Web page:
I recently answered a question about finding spec fic markets responsive to stories with a “green message”. Here’s my answer, and it applies to stories with any kind of message — political, social, religious, sexual, even a rant against whoever canceled the latest Joss Whedon show.
I suggested two things:
Second, generally speaking, all magazines are open to stories that have a green message (who doesn’t enjoy Kermit’s musings?), with the caveat that what magazines really care about is the story, not the message. You can have the most important message in the world, but if your story is a thinly veiled excuse just to deliver that message, or if you deliver it in a “As you know Bob, all the reefs died due to global warming and pollution.” “That’s right Ed, if only we had done X we would not now have to try to repopulate the oceans to prevent a catastrophic collapse of the food chain” manner, nobody is going to hear your message over their own groans.
But if you tell a gripping and moving story about your character, who just happens to be affected and their world shaped by whatever issue you are concerned with, if you let us experience first-hand the negatives you worry about rather than pointing them out to us, etcetera – in short, if you tell a dramatic story about a character we care about and sneak your message in like a message ninja – then really what you should be looking at is not magazines that support a green (or whatever) message, but rather the magazines that support stories of whatever sub-genre and length yours is.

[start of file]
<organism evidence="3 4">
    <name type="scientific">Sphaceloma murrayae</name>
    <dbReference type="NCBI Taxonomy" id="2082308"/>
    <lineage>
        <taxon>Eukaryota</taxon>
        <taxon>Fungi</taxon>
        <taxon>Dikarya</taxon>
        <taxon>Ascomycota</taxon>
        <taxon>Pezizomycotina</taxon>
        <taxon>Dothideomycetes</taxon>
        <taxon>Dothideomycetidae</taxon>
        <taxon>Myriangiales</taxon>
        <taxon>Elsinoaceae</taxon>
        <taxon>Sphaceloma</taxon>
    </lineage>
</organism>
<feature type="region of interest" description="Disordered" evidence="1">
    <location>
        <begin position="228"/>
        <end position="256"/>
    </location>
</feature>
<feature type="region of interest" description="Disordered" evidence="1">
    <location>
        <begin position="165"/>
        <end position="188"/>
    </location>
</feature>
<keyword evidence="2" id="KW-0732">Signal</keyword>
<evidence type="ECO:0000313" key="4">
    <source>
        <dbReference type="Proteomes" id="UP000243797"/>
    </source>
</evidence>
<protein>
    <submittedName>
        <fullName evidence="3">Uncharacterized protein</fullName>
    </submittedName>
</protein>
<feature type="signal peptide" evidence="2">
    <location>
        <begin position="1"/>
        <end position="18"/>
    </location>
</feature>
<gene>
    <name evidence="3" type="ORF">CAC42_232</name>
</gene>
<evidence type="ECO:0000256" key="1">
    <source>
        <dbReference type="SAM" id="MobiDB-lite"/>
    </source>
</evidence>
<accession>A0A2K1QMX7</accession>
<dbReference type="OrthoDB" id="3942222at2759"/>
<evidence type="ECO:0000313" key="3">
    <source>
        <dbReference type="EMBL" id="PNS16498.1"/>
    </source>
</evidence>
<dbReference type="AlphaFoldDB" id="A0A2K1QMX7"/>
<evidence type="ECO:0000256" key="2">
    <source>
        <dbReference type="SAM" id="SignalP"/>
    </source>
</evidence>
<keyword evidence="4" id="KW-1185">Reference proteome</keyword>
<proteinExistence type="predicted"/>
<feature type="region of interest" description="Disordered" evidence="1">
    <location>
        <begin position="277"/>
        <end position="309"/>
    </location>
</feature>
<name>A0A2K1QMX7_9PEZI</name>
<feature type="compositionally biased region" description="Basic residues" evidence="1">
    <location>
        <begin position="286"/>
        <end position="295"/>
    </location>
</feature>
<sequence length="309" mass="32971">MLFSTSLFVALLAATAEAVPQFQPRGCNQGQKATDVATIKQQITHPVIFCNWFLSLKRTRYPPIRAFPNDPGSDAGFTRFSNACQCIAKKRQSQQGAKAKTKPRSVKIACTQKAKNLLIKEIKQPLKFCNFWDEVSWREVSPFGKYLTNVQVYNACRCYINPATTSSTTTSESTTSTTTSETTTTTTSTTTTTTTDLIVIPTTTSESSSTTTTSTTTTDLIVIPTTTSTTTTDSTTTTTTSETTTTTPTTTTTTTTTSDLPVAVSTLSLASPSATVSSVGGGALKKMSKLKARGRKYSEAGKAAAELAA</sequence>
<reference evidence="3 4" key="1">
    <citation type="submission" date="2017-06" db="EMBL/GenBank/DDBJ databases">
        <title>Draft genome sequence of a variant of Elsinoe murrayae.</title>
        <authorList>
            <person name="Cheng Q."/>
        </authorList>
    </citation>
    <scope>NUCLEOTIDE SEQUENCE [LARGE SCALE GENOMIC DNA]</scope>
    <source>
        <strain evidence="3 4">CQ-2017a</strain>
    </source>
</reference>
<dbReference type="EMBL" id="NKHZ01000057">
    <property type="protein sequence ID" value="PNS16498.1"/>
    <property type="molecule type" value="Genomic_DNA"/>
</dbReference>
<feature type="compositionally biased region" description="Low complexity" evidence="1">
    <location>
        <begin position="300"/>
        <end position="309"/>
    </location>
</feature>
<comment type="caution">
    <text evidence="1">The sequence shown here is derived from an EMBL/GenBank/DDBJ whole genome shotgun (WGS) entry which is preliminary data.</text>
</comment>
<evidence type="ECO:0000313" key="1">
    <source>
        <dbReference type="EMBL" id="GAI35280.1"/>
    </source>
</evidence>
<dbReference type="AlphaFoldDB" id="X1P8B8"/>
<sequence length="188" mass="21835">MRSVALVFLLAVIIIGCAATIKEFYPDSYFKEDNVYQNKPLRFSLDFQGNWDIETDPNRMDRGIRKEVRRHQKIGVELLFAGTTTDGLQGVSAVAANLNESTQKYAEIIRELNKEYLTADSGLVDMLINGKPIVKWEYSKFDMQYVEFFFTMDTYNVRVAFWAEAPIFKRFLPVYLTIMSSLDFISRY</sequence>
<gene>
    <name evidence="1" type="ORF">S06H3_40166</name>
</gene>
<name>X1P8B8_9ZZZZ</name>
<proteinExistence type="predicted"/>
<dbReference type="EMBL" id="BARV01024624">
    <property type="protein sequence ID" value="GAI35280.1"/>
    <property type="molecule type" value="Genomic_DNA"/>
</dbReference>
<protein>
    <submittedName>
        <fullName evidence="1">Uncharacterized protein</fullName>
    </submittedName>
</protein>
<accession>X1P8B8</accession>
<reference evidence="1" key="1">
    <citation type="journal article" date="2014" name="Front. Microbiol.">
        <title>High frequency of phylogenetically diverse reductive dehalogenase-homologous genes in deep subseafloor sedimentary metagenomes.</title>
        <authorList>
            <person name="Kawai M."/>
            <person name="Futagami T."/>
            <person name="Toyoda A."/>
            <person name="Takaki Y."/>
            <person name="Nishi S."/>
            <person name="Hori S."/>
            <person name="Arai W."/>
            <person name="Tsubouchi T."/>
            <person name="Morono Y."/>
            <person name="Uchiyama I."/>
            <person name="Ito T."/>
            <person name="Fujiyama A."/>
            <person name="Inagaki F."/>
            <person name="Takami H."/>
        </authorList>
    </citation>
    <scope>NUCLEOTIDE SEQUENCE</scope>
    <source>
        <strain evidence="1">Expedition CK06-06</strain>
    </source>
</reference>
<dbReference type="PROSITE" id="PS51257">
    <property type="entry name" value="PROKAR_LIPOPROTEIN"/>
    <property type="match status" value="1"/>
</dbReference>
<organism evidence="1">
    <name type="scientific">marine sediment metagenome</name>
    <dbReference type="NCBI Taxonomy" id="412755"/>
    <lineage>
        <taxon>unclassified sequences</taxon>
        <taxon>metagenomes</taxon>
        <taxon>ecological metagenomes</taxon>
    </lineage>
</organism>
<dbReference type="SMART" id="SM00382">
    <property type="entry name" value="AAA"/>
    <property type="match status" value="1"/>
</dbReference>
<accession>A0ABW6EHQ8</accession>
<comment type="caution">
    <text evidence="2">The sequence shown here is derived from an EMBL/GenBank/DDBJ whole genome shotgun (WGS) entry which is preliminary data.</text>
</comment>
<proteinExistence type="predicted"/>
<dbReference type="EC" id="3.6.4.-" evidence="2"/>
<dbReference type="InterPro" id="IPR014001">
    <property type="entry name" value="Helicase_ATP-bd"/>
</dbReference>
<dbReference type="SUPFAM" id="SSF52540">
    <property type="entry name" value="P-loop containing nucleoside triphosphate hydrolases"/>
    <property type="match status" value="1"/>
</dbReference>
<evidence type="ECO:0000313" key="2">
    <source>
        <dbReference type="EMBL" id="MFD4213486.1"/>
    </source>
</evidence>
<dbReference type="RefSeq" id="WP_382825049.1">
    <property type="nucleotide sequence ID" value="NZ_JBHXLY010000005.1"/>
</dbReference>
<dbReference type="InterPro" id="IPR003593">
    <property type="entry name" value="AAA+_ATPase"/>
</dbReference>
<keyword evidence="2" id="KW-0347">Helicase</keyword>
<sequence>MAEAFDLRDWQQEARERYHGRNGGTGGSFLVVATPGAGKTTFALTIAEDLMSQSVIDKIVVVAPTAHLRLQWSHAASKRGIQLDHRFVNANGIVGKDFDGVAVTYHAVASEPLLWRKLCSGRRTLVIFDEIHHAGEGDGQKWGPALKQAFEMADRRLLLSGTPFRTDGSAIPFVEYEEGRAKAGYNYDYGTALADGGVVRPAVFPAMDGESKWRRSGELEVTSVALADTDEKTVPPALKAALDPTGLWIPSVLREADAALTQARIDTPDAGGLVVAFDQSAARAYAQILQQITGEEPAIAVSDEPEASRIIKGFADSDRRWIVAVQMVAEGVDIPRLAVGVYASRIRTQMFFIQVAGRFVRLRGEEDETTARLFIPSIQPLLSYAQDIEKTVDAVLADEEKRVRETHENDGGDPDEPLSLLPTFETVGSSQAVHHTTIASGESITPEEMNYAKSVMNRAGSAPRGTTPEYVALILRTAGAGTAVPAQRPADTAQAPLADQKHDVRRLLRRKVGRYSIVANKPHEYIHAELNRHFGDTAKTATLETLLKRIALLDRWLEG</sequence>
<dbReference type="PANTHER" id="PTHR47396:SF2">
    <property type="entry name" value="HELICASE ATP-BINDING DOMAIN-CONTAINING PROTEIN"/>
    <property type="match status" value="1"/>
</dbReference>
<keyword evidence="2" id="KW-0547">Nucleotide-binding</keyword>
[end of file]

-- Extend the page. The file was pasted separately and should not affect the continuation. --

Moreover, if you focus on magazines that are known for supporting green (or whatever) messages, well, you’ll be preaching to the choir anyway. So really, you should be looking for ways to get your message out to readers who don’t already know and agree with everything you’re likely to be wanting to share.
At least, that’s my experience/ impression/ knowledge bestowed upon me by the aliens who live in my sock drawer/ best advice.
(Originally posted at my blog: http://www.randy-henderson.com/2012/03/writing-stories-about-edgy-issues-or-maybe-bono-y-issues/)